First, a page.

By Ken Nimocks
Have you ever been discouraged from buying a vehicle because it lacks a title? Or, have you tried to sell a vehicle without a title? This situation is not uncommon, especially for a project or incomplete vehicle. Often, potential buyers decide against buying the vehicle because they have heard stories of how difficult it is to get a legitimate title, or even because of their past experience trying to do so themselves. Some of their car friends might have inaccurate information, or they might be passing on what they have heard — right or wrong — or simply their opinion. The days of trying to “beat the system” by altering or substituting titles or identification numbers are quickly disappearing as electronic communication has made nationwide tracking quick and efficient. However, obtaining a title is no longer impossible, thanks to the efforts of those groups such as the Wisconsin Specialty Vehicle Council, and following the procedures and regulations is the best way to avoid problems later.
The information presented here is based on Wisconsin regulations, so while it might be similar in other states, it can also vary greatly. The Wisconsin Department of Transportation (DOT)/Division of Motor Vehicles (DMV) website at wisconsindot.gov contains a wealth of information and is rather easy to search. Answers to questions on titling for any state should be searched online at that state’s website or addressed by phone or in person with the DMV.
When considering a vehicle purchase, determine if there an Original Equipment Manufacturer (OEM) Vehicle Identification Number (VIN) or serial number on the vehicle. If one exists on the vehicle, a few different situations will apply.
Sometimes, a seller will say that they once had a title, but have since lost it. If they are being truthful, this might be the best and easiest situation to remedy. If the seller is the last titled owner of the vehicle, they can apply for a replacement title. A few details on this process are listed here later. If the titled owner is deceased and the seller is the legal representative, the process might be slightly more involved. It would be well worth it for the buyer to offer to pay the replacement title fee ($20-25 in Wisconsin). The seller would be wise to get a replacement title before trying to sell the vehicle.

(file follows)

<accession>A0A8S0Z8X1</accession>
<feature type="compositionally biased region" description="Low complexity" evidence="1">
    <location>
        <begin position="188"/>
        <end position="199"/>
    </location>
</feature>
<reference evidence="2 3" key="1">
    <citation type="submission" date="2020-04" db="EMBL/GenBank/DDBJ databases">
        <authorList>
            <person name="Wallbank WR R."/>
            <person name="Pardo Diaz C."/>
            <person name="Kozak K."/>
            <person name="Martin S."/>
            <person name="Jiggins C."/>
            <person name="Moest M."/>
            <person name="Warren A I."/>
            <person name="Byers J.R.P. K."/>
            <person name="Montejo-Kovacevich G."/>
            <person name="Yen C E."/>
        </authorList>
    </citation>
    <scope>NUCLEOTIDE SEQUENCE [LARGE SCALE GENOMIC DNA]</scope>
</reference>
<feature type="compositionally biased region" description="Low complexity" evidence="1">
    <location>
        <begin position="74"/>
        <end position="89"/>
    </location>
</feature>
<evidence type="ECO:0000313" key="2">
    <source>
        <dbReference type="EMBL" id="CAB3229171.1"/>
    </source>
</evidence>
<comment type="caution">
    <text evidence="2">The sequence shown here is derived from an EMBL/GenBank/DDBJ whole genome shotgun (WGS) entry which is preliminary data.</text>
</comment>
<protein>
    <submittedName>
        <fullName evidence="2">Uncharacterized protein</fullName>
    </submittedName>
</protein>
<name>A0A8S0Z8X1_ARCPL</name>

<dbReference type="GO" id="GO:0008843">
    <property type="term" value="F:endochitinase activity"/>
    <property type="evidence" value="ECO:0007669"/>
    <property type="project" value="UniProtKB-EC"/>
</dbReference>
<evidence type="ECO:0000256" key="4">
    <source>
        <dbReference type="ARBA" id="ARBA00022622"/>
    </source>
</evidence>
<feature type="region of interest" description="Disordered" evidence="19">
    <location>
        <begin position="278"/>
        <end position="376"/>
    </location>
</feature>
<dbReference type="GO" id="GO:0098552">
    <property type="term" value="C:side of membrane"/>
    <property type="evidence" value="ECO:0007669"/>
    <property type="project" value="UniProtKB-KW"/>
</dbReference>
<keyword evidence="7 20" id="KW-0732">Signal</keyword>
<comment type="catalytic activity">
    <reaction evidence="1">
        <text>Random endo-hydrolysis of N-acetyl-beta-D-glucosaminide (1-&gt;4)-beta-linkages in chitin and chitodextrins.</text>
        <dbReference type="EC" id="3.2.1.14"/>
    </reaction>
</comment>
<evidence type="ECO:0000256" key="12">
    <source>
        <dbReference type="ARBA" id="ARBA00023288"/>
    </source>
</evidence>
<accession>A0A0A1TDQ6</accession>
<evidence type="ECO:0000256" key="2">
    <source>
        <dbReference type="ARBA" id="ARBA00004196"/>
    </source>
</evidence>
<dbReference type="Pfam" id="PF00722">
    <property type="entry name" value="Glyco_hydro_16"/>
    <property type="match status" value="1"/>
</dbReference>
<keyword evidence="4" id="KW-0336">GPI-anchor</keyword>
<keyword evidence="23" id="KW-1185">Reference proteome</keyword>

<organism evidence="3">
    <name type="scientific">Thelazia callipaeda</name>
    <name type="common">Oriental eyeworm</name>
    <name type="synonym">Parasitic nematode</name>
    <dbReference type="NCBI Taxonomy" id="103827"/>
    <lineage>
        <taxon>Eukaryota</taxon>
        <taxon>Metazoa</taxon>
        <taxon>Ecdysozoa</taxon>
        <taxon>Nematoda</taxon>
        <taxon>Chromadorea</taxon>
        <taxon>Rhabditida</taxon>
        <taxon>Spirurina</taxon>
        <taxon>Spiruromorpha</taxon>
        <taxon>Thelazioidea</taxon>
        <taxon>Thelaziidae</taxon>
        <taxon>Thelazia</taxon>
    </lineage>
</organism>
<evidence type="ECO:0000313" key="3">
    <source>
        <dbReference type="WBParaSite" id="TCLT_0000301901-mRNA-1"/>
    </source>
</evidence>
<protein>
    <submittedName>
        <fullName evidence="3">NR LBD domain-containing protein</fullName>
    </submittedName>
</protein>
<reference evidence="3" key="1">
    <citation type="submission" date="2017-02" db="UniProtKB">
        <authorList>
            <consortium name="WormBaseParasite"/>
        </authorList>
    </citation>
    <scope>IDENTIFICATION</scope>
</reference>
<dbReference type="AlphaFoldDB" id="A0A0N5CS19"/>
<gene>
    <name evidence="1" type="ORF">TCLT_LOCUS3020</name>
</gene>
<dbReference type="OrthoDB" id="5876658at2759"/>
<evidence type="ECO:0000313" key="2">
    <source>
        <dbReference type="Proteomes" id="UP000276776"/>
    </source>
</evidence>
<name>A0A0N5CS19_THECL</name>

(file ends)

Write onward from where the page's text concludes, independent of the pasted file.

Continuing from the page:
Depending on the age of the vehicle and the state’s regulations, the seller might not have a title, but has a bill of sale to prove legitimate ownership. Individual states might accept this for a title replacement application, so it is imperative to check with the motor vehicle department (and, possibly, get answers from more than one person if you’re not confident with the first answer).
If the VIN can be found (ideally by a personal inspection), but the seller cannot produce a legitimate title or bill of sale, you could buy the vehicle and apply for a “bonded” title (details later). The seller must provide the buyer with a bill of sale, proof of his or her identity and their valid driver’s license number. Quite often in Wisconsin, the DMV may check the VIN as to its accuracy and legal status and a state highway patrol officer may complete a physical VIN inspection. It is suggested that, along with absolute proof of identity from the seller, monies paid to the seller be held in legal escrow and there is a mutual signed agreement stating that if the legal status of the vehicle cannot be confirmed by DMV, all monies paid by the buyer to the seller be returned to the buyer immediately.